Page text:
We are fortunate to be living in a time when we can speak Hebrew freely. I only began to learn Hebrew when I moved to Lithuania in the early 1970s, while in transit on the way to Israel. Until then I only got to know the Hebrew language slightly, through my grandfather who read the Gemara and prayed from a siddur (Jewish prayer book). If you had asked him about the meaning of the Hebrew words, he would have answered you in Yiddish, just like all the elderly people who lived in Vitebsk, my hometown. Our parents were forbidden to speak Hebrew altogether. They spoke mostly Russian, and occasionally Yiddish.

Celebrating the Birth of a Special Language

The Hebrew language is a unique phenomenon. It’s an expression of love-hate relationships.

After the destruction of the Second Temple, which was destroyed as a result of unfounded hatred, Hebrew almost completely disappeared as the Jews’ daily spoken language. From the second century CE until the beginning of the 20th century, the vast majority of Jews spoke the local languages of the regions in which they lived. Yet, they learned to read and write basic Hebrew so they could pray and read the holy books, just like my grandfather in Vitebsk.

Hebrew Language Day Marks the Revival

Eliezer Ben-Yehuda, whose birthday falls on Hebrew Language Day, and in whose honor this day is celebrated, was the man who revived the Hebrew language. But when reviewing from a deeper and more comprehensive perspective, the reason we have resumed speaking the Hebrew language every day is that the people of Israel are gradually returning to their spiritual roots: to be one as one man with one heart, setting an example of unity for all peoples and thus becoming a “light unto the nations.”

The revival of the Hebrew language is the first expression of the glue that binds the people of Israel together. And even though we are not fulfilling our purpose yet, we are on our way toward it.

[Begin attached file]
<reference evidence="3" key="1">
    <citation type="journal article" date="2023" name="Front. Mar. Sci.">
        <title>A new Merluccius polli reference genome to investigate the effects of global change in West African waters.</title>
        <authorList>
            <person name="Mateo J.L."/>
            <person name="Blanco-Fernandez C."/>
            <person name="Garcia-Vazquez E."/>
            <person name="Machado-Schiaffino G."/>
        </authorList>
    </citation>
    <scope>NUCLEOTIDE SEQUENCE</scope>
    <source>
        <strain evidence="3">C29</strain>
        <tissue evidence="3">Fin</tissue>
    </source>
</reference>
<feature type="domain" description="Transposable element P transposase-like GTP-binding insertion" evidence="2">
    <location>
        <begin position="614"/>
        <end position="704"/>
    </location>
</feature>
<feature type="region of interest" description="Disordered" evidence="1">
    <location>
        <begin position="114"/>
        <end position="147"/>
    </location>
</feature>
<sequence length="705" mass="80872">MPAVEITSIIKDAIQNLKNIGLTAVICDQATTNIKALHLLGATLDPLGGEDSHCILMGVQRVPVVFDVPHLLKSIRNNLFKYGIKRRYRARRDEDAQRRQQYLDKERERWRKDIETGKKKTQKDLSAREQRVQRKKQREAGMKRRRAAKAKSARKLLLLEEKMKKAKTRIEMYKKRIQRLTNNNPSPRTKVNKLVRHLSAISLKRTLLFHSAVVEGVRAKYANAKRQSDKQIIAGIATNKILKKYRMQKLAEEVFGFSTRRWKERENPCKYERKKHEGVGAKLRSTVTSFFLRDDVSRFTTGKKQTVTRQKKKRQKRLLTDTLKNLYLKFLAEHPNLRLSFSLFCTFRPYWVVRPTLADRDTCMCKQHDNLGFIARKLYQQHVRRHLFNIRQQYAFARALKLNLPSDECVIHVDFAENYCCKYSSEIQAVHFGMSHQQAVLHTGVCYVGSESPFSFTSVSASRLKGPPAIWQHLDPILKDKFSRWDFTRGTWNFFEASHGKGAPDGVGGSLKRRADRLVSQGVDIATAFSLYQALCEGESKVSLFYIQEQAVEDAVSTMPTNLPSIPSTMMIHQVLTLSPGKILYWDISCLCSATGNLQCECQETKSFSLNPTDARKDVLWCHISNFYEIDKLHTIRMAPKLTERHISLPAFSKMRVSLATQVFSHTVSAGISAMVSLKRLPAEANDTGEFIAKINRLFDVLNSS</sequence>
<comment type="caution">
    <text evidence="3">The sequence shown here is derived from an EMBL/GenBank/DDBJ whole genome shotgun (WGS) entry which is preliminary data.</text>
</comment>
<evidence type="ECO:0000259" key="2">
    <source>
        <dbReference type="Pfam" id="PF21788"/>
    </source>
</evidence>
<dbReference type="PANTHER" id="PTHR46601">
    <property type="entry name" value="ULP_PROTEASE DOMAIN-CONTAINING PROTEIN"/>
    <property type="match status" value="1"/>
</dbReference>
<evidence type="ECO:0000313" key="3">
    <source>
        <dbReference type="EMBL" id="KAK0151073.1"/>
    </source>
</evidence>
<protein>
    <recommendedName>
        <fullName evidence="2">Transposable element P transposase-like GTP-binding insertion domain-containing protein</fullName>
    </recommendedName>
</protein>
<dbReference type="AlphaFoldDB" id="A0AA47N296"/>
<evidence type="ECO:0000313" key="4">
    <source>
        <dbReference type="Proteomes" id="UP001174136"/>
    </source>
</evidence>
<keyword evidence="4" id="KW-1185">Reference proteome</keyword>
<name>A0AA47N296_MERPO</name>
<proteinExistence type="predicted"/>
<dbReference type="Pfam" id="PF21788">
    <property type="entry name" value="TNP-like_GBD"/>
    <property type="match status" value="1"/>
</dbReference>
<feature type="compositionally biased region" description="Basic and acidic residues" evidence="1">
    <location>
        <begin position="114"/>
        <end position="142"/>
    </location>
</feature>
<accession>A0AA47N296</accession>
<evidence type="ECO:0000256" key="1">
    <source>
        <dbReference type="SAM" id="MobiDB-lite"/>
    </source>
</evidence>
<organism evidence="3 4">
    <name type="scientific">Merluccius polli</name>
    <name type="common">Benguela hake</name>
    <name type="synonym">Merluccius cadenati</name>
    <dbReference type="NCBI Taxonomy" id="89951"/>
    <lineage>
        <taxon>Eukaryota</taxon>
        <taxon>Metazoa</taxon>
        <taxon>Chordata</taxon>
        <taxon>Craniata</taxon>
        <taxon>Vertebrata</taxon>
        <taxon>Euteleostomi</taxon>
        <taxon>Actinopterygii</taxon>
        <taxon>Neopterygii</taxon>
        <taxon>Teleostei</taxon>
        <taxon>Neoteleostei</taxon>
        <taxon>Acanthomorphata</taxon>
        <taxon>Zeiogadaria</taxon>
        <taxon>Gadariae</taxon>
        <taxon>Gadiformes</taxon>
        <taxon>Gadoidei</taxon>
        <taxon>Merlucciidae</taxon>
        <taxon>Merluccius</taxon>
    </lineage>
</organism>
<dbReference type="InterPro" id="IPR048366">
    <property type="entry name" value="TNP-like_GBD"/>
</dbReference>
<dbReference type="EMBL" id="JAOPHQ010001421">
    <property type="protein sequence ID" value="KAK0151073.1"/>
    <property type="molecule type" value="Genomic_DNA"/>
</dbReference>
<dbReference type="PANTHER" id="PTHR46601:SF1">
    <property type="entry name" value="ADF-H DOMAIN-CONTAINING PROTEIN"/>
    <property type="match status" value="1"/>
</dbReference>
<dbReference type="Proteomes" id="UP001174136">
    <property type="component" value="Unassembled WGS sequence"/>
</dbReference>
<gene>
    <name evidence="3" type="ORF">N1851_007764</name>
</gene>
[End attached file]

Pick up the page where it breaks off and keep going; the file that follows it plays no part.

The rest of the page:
Hebrew Provides the Code for Spiritual Connection

According to the wisdom of Kabbalah, Hebrew is not a language like all other languages. The 22 Hebrew letters are actually 22 code symbols. Kabbalists use these code symbols to describe the process of discovering the connection with the spiritual reality.

Kabbalists refer to spirituality itself as “an abstract light” that has no shape or form, and the first sensation that one feels when entering the spiritual reality is referred to as “a black dot in the white light.” That little point is the root of one’s soul.

Through love toward others, the little black dot receives additional desires and develops into a spiritual vessel we call “the soul.” As the soul grows and develops through love of others, it can then be filled with greater spiritual light.

Each letter in Hebrew has a unique shape, made up of horizontal lines and vertical lines. The horizontal lines express the intensity of love and giving of the soul. The vertical lines express the lights that fill the soul. Thus, the 22 shapes of the Hebrew letters express 22 ways in which the soul is filled with the light of love toward others. And when the letters join to create words and sentences, the Hebrew language emerges.

The Spiritual Mission of Hebrew Speakers

Today, connection with the spiritual reality through love of others has to happen by rising above the human ego that has inflated over millennia. Although Jews have gathered from the four corners of the world and have returned to speak Hebrew again, Kabbalah explains that the true revival of the Hebrew language is the revival of the soul.

The next stage for the Jewish people is not only to speak the Hebrew language, but to speak it from the soul. In other words, to develop the quality of giving and love again, to receive light in the soul, and thereby speak Hebrew from heart to heart.

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